Rebecca Grant: Iranian-backed attack on American Embassy in Iraq increases risk of US-Iran military conflict
President Trump faced plenty of problems dealing with Iran and Iraq until now, but on the last day of 2019 his problems got a lot worse when dozens of Shiite militia members backed by Iran forced their way into the U.S. Embassy compound in the Iraqi capital of Baghdad, set fires and caused other damage.
The militia members, who eventually withdrew from the embassy compound, were part of a much larger group of several thousand people protesting outside the embassy. They denounced American airstrikes that killed two dozen members of an Iranian-backed militia and wounded dozens more over the weekend.
The protesters chanted “Death to America,” threw rocks and called for a withdrawal of the more than 5,000 U.S. troops now stationed in Iraq – a long-sought goal of Iran’s anti-American regime. Protesters said they planned to remain outside the embassy.
Job One for the U.S. military is keeping Americans and the embassy secure. Some 120 Marines were sent to the embassy to provide increased security and U.S. helicopter gunships flew over the compound.
You can be sure that Secretary of State Mike Pompeo and Defense Secretary Mark Esper have laid out an array of military options and President Trump has been briefed and is up to speed on all of them.
If needed, U.S. forces can and no doubt will impose calm on downtown Baghdad.
Baghdad will not see a repeat of the attack on the U.S. mission in Benghazi in 2012, when the U.S. ambassador and three Americans were killed. Nor will we see a repeat of the 1979 attack on the U.S. Embassy in the Iranian capital of Tehran, when revolutionaries captured 52 Americans and held them hostage for 444 days.
It’s actually Iraq’s duty to protect the U.S, Embassy. President Trump made that clear on Twitter and in a call with Iraqi Prime Minister Abdel Abdul Mahdi, as did other top U.S. officials with their Iraqi counterparts.
In one tweet Trump said “we expect Iraq to use its forces to protect the Embassy, and so notified.” Later Trump tweeted: “Iran will be held fully responsible for lives lost, or damage incurred, at any of our facilities. They will pay a very BIG PRICE! This is not a Warning, it is a Threat. Happy New Year!”
This is all happening because Iraq is infested with Iranian influence. The power of that influence was clear when at first Iraqi police and security forces stood by while the attack on the U.S. Embassy in Baghdad began Tuesday – just as Iran planned.
The mob attacking the U.S. Embassy was filled with members of an Iranian-backed terror group called Kataib Hezbollah, or KH for short, which is closely allied with Iran’s Quds militia force.
Iran has a grip on Iraq’s police and military response. And Iranian officers have free rein across much of Iraq’s state apparatus, Britain’s Guardian newspaper reported in November after reviewing leaked Iraqi diplomatic cables published by The New York Times.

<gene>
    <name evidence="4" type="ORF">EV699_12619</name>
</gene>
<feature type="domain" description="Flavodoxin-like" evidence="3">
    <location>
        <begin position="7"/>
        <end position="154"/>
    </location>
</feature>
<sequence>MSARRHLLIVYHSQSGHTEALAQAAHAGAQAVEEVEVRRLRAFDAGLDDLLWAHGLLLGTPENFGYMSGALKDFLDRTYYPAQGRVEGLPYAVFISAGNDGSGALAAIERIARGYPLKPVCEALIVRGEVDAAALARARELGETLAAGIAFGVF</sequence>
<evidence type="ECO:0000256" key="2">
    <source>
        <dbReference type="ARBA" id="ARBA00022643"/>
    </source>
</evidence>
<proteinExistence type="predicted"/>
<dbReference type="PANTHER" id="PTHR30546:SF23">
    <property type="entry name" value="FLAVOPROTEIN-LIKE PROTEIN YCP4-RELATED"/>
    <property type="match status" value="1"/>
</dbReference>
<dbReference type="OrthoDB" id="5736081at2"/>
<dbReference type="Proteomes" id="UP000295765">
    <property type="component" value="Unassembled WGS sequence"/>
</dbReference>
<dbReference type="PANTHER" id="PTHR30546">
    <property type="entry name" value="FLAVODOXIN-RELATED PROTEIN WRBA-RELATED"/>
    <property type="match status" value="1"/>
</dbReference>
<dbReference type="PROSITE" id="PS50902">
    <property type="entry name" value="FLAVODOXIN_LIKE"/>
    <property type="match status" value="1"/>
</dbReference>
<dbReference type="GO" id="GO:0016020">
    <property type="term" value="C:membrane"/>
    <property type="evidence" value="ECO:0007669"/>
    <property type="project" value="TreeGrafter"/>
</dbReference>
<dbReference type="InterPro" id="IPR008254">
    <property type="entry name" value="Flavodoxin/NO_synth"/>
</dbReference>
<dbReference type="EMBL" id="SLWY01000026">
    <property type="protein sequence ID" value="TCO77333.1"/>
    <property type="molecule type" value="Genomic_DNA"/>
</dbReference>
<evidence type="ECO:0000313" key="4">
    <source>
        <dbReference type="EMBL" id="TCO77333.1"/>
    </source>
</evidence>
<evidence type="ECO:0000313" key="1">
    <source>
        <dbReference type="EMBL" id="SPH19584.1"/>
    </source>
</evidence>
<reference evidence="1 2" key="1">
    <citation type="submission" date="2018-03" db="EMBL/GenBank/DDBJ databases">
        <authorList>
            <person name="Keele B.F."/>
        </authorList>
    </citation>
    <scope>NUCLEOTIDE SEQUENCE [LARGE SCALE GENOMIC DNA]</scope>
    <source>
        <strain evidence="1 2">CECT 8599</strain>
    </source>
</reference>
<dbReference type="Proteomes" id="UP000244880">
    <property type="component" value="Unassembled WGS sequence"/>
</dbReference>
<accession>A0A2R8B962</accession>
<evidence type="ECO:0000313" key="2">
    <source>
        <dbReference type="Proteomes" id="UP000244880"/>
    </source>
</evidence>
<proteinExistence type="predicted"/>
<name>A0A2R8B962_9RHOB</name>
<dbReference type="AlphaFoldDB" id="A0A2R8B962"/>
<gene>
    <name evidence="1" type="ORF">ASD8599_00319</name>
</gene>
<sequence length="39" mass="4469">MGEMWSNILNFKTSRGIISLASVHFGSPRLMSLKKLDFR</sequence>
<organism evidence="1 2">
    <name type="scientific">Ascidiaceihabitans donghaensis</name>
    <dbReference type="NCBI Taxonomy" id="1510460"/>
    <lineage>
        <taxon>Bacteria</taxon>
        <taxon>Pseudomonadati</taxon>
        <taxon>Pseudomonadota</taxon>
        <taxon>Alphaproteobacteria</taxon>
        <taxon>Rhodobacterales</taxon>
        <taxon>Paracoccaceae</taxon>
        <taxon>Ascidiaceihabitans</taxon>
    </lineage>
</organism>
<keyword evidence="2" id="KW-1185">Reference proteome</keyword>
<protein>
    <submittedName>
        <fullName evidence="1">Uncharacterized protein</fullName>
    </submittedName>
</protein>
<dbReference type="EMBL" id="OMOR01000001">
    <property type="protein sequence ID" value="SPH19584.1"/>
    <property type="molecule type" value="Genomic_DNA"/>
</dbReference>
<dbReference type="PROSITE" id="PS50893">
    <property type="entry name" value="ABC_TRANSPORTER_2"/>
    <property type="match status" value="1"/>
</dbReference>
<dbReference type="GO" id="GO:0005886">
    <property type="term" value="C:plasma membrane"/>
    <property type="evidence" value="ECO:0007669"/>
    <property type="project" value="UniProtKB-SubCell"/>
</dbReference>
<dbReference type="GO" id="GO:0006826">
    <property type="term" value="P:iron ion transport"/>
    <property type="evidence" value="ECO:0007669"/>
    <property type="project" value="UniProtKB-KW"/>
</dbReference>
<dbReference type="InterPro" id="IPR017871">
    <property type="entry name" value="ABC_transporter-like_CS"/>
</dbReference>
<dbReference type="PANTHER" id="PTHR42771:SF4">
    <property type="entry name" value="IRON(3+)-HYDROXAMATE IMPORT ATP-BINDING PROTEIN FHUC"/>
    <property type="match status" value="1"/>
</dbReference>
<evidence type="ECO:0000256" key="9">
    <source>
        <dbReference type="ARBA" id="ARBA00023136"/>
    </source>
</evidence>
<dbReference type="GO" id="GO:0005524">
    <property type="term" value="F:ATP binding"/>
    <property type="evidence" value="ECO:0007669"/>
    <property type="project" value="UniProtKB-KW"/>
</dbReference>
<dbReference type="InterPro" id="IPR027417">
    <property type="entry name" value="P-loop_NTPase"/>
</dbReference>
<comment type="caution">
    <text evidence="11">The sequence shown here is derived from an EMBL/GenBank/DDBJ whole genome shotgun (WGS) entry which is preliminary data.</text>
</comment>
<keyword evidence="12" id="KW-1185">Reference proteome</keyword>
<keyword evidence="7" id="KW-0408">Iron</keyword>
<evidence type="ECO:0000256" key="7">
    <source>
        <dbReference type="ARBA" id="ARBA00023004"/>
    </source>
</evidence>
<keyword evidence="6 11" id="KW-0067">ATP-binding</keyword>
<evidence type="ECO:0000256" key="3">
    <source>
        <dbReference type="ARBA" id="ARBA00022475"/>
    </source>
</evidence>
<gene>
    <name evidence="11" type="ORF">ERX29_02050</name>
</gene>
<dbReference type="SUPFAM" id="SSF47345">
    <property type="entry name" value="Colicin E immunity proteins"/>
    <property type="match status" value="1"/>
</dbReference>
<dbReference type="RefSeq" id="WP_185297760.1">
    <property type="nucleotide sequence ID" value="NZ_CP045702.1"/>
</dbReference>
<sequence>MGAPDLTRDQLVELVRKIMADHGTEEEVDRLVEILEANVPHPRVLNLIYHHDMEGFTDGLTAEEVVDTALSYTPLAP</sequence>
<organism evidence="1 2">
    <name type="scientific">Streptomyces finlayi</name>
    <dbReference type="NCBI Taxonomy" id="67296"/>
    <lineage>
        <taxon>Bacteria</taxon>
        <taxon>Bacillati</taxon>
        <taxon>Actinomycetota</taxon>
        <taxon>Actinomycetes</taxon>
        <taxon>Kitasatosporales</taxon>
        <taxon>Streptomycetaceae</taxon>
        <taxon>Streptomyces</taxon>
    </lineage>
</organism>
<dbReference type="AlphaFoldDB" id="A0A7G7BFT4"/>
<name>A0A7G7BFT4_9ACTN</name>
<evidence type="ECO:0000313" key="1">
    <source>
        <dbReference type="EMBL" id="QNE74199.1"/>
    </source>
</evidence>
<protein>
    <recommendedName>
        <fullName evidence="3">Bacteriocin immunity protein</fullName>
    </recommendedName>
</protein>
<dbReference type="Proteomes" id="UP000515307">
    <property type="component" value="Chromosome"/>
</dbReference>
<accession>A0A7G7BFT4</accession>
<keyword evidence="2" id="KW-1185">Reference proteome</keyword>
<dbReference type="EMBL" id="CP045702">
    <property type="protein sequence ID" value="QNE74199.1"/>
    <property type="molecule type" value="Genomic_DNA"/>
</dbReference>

Iraq’s military has been thoroughly trained and supplied by the U.S. and other allies for years. Yet the failure of Iraqi forces to act against Iranian-backed militia forces in recent weeks has been similar to the paralysis that let ISIS sweep to the outskirts of Baghdad in the summer of 2014.
Iraq has lost control to the point where Iran can mount harassing attacks on U.S. forces all over the country. American troops in Iraq were attacked 11 times in the past two months, according to the Pentagon. The attacks have occurred from south of Mosul to near Kirkuk in the north and other locations.
Trump had already waited weeks for Iraq to deal with these hostile acts.
Iraq’s own military would not or could not hit the KH Iran proxy gang that launched over 30 rockets at an Iraqi base where U.S. forces were stationed Saturday, killing one American and wounding four.
Since Iraq couldn’t cope, Trump approved the Sunday strikes by U.S. Air Force F-15E Strike Eagles, hitting weapons caches linked to the KH Iran proxy gang.
The airstrikes also help remind Iran that America is willing to take military action. Trump has been quite restrained, backing off a retaliatory strike after Iran shot down a U.S Navy Global Hawk drone. Nor did Saudi Arabia strike back after Iran hit the Saudi Aramco oil complex.
The crisis in Iraq has been boiling since October, when Iraqis increased their demonstrations against government corruption and Iran’s influence. Some 319 Iraqis were killed in protests from October to mid-November, according to an Iraqi Parliament report.
Long-term, Iran’s guilt in the attack on the American Embassy in Baghdad shows why Trump has been right to impose maximum economic sanctions to pressure Iran, and why he insists on dismantling Iran’s `terror network as well as its nuclear ambitions.
The Trump administration will no doubt keep up the sanctions, but be ready for military action if necessary.